The Galaxy had prevailed despite using just 13 players in three games over five days. Eight players – Hartman, Lalas, Vanney, Jones, Hendrickson, Paul Caligiuri, Peter Vagenas and Simon Elliott – played every minute.
Rubbing Shoulders With Giants
The Intercontinental Cup, a meeting of European and South American champions dating to 1960, was officially an exhibition, so FIFA hadn’t had a true world club championship until January 2000, when eight teams gathered in Brazil. São Paulo’s Corinthians beat Rio de Janeiro’s Vasco da Gama on penalties in the final.
The Galaxy were, of course, delighted to be one of a dozen teams taking part in the second edition, with a field that included Boca Juniors, Deportivo de La Coruña and Palmeiras. Olimpia also qualified, as CONCACAF runner-up.
LA was drawn into Real Madrid’s group and would play twice at the club’s historic Santiago Bernabeu.
“We were all excited about that, the chance to play at a cathedral in the game of soccer,” Hartman says. “To be drawn against Real Madrid, I don’t know if it necessarily put the fear of God into us, but it was a little bit humbling to know we were going to have to compete against a team of that caliber.
“Whether or not we would have been competitive against the likes of Real Madrid, I certainly feel that we could have held our own against some of the other clubs that were involved.”
And there was more. The players would be able to showcase themselves on a world stage, increase their value and perhaps find a lucrative move to a club overseas. They would show the world that club soccer existed, for real, in America, that MLS deserved respect. And, best of all, FIFA had promised a load of cash for the competitors.
“There was a lot of money,” Jones says. “Some players were figuring out how many different things they could buy with the money. There was a significant bonus to be had just for going to the tournament, and if you won games and all that stuff, especially at that time in MLS, that was extremely important to a lot of guys. That would be more money than some of the guys made all year.”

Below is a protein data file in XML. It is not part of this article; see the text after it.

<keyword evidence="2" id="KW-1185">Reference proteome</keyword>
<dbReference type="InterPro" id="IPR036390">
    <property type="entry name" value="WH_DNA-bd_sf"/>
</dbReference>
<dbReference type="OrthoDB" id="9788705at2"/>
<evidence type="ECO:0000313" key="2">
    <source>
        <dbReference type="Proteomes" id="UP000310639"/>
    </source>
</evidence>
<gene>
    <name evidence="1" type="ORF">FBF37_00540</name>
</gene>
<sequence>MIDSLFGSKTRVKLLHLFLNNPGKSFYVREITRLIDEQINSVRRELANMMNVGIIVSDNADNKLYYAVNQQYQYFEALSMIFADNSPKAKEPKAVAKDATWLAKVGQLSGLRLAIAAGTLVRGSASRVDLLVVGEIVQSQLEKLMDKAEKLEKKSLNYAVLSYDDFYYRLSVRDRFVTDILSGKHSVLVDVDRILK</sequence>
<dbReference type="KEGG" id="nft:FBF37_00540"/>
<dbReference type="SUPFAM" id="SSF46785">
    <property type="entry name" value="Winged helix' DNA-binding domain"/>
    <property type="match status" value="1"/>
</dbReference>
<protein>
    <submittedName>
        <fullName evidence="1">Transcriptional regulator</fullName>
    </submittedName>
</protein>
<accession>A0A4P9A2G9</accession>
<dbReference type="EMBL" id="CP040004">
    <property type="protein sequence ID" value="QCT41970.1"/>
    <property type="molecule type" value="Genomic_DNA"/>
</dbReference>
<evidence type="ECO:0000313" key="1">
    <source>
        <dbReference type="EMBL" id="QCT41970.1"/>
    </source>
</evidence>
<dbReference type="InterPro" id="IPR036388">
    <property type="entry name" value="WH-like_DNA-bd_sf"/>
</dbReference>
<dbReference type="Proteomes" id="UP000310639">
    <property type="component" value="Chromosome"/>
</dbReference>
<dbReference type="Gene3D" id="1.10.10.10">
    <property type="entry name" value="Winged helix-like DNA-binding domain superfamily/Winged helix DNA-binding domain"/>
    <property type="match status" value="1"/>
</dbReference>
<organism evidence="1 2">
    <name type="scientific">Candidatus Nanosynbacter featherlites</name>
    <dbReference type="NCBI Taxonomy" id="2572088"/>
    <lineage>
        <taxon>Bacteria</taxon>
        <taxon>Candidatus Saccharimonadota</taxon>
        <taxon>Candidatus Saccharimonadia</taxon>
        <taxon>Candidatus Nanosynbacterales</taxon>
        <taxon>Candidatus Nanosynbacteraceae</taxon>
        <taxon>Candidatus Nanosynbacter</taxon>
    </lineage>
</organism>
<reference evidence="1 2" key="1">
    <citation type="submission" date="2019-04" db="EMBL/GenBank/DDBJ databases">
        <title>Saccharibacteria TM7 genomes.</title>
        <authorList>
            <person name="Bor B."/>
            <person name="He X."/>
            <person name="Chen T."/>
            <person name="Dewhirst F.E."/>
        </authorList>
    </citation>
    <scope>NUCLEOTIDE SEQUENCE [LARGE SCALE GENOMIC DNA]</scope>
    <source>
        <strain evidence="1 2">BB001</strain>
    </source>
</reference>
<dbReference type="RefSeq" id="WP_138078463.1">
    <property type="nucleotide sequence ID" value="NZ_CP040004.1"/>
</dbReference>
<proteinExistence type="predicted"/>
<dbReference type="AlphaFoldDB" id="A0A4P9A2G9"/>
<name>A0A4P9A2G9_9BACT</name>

But after the draw, on March 6, the rumblings about ISL began. The marketing firm, which held a huge imprint on global sport, had spread itself too thin, built debts of in the neighborhood of $300 million and was unable to avoid bankruptcy. FIFA terminated the marketing agreement, then announced the tournament would be pushed back to 2003.
“We heard snippets, but it was a different time, in terms of the instant-information age that we live in now,” Lalas remembers. “We knew that there were talks, but it’s not something we had control over.”
In fact, Jones and his Galaxy teammates hadn’t given “any credence” to the rumblings.
“We thought of course it’s going to happen,” he says. “Why wouldn’t it?”
A Dream Dies, But Opportunity Beckons
The announcement stung.
“It was definitely a bummer, but there had been enough ‘this might not happen’ going on – it wasn’t all at once, so you’d have this big letdown,” Vanney remembers. “You kind of knew it was lingering in the balance there, and there was a good chance it might not happen for us. Everybody was disappointed.”
The letdown was tempered somewhat by bonus money. FIFA paid $750,000 to each of the qualifying teams – more to the Spanish clubs, which lost marketing opportunities and game-day revenues – and some of that went to the players.
“Once the money came in,” Schmid says, “that helped ease the pain, so to speak.”
How much did they get? That remains a little fuzzy.
“I think we got about $40,000 [each], before taxes,” says Hendrickson, now head coach of the Sounders’ USL-based reserve team. “It was very good. A large sum. Upwards of $20,000.”
Jones doesn’t remember it that way.
“That sounds really high,” he says. “I thought it was zero. I don’t think we got anything. I don’t remember getting a bonus check at all.”
The team didn’t dwell on the missed opportunity or the windfall. They were marching toward a Western Conference title, would win their first US Open Cup crown, and make it to the MLS Cup final, where they found more disappointment in an overtime defeat to the San Jose Earthquakes.
“We were on our way to possibly winning our version of the triple,” Vanney says. “I have to say, losing to San Jose was more disappointing than the World Club Championship falling apart on us.”
The Galaxy would win the first of five MLS Cup titles the next year while again reaching the Open Cup final, then capture another MLS Cup three years after that. The CCC triumph laid the foundation for future success.
“I think that moment, standing up there and celebrating, holding silverware and winning things, I think it really set a precedent for that group,” says Lalas, who would go on to serve as the Galaxy’s general manager from April 2006 through August 2008. “And a lot of that group stayed together going forward. And, yes, Carlos Ruiz came into the situation [in 2002], and some very important pieces, but the core of that group stayed together and did some pretty good things and won a lot.
“That was basically the start of it, actually winning things as opposed to just being there.”